Shangri-la Springs, the site of the original spring in Bonita Springs, has beautiful grounds you are welcome to stroll, an organic restaurant that serves breakfast and lunch and a 1921 hotel with eight updated hotels rooms.

The Great Calusa Blueway. Useful maps and a smart-phone app of the whole trail system are free. (Please note that Riverside Park in Bonita Springs is incorrectly placed on the Blueway map.)

Video tells history of Lile’s Hotel.

More things to do in Bonita Springs

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  • John Dinger says:

    Depot Park, which is across the tracks from riverside park, is an ideal kayak launch site. Nice shady parking, excellent rest rooms, and a really good launch to the Imperial River.

  • Marina says:

    We visited the Wonder Gardens couple weeks ago. The building is not open, yet. Several outdoor exhibits are still in progress. The ones that are open are very attractive and engaging. The garden hosts several beautiful large birds, small alligators, tortoises, flamingos and several other small animals and reptiles. Half of the areas were wheelchair accessible. But the areas with gravel paths were not easily accessible. We spent over an hour and had an enjoyable time. Plan to visit again. It is worth to spend $10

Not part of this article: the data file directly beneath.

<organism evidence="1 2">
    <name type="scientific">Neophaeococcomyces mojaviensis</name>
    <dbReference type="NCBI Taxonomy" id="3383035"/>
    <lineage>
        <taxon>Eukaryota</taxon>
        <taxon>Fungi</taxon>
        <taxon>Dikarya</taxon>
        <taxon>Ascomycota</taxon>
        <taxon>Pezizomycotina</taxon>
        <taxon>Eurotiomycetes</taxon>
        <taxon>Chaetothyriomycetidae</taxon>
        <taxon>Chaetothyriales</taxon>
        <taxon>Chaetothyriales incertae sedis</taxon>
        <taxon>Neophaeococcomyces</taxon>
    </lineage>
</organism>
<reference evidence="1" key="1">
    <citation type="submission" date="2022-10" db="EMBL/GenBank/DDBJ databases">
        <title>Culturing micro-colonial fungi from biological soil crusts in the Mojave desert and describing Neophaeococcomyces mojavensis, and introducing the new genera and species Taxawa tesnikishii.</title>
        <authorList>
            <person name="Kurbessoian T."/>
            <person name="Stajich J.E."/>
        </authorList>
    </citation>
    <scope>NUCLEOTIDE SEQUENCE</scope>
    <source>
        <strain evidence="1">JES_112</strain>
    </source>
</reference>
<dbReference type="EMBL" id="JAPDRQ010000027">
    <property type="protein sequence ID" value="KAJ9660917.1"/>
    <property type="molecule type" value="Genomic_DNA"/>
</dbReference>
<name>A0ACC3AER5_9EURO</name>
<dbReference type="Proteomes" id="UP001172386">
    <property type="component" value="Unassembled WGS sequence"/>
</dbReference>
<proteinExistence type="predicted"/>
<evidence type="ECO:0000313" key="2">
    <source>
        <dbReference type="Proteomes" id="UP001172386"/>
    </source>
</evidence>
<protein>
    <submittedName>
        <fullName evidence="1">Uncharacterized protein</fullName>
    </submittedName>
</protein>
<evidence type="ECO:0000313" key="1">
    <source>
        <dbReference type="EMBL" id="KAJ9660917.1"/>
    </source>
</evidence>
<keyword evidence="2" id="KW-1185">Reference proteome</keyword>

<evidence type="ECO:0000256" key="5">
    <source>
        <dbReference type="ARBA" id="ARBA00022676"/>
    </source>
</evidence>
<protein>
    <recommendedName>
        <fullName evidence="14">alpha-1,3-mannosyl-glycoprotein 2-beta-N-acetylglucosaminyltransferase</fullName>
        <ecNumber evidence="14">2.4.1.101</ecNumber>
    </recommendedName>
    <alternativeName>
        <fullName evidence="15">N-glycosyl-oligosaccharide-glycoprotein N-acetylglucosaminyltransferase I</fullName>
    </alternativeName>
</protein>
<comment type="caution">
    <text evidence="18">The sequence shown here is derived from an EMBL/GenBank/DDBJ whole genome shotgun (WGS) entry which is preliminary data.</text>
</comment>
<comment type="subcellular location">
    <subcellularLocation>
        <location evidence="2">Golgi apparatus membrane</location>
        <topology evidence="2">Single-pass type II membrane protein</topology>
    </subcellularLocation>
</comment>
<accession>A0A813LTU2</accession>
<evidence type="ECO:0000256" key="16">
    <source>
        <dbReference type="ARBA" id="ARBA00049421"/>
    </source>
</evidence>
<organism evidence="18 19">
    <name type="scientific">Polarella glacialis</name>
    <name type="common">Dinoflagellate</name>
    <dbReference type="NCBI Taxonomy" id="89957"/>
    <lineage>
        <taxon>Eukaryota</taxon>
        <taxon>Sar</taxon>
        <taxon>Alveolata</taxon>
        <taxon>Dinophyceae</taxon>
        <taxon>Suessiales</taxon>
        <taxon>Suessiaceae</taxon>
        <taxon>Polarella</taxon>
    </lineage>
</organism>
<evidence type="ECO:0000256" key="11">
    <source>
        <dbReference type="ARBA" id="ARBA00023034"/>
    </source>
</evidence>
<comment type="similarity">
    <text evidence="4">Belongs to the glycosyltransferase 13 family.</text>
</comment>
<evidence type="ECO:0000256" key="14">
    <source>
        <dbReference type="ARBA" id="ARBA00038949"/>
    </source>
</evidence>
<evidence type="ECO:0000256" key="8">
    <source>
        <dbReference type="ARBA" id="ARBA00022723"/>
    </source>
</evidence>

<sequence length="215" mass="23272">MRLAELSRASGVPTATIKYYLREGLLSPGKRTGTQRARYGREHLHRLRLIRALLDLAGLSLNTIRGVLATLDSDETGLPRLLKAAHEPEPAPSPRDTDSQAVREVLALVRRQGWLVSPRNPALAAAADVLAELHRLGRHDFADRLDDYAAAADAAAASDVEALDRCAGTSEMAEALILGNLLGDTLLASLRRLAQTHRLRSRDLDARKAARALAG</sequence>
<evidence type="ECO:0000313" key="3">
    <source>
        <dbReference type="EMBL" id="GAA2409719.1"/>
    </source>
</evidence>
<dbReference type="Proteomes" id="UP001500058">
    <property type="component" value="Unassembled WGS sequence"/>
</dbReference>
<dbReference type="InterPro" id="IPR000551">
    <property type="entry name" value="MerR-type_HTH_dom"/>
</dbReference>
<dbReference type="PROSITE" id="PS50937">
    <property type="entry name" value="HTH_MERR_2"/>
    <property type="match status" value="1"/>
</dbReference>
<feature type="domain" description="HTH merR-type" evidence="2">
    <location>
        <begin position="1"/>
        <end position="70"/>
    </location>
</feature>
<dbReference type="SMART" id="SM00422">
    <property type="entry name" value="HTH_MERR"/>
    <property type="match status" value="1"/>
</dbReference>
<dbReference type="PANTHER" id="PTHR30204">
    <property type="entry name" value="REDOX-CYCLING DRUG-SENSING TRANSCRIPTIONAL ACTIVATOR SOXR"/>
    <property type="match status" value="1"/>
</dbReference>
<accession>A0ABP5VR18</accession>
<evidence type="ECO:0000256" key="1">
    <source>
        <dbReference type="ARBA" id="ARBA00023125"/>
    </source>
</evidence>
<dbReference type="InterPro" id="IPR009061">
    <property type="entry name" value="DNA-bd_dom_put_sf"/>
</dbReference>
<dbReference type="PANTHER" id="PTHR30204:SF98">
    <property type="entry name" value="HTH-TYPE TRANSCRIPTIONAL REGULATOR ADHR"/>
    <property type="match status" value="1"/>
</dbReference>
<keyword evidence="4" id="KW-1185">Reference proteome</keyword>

• Bonnie Gross says:

      Thanks for the trip report. Now that Wonder Gardens has made so much progress, Florida Rambler needs to visit and write an article. We love Old Florida attractions that somehow have survived.

  • James says:

    12.28.22, post Ian: rented hardshell kayaks from CGT at Riverside Park, not wanting to use our inflatable in case of debris. CGT was great. Paddled upriver amongst numerous friendly manatees. No debris encountered & had, as usual a fun trip.

    Also toured the nearby Wonder Gardens, to patronize a local attraction trying hard to rebuild after Ian. Takes about an hour if you dawdle and it’s worth $10 (& helps them out).

    Have fun!

    • Bonnie Gross says:

      Thanks so much! Am so happy to hear the Imperial River is still in good shape. And numerous friendly manatee, too! Really appreciate your trip report.

  • Kelli Liles says: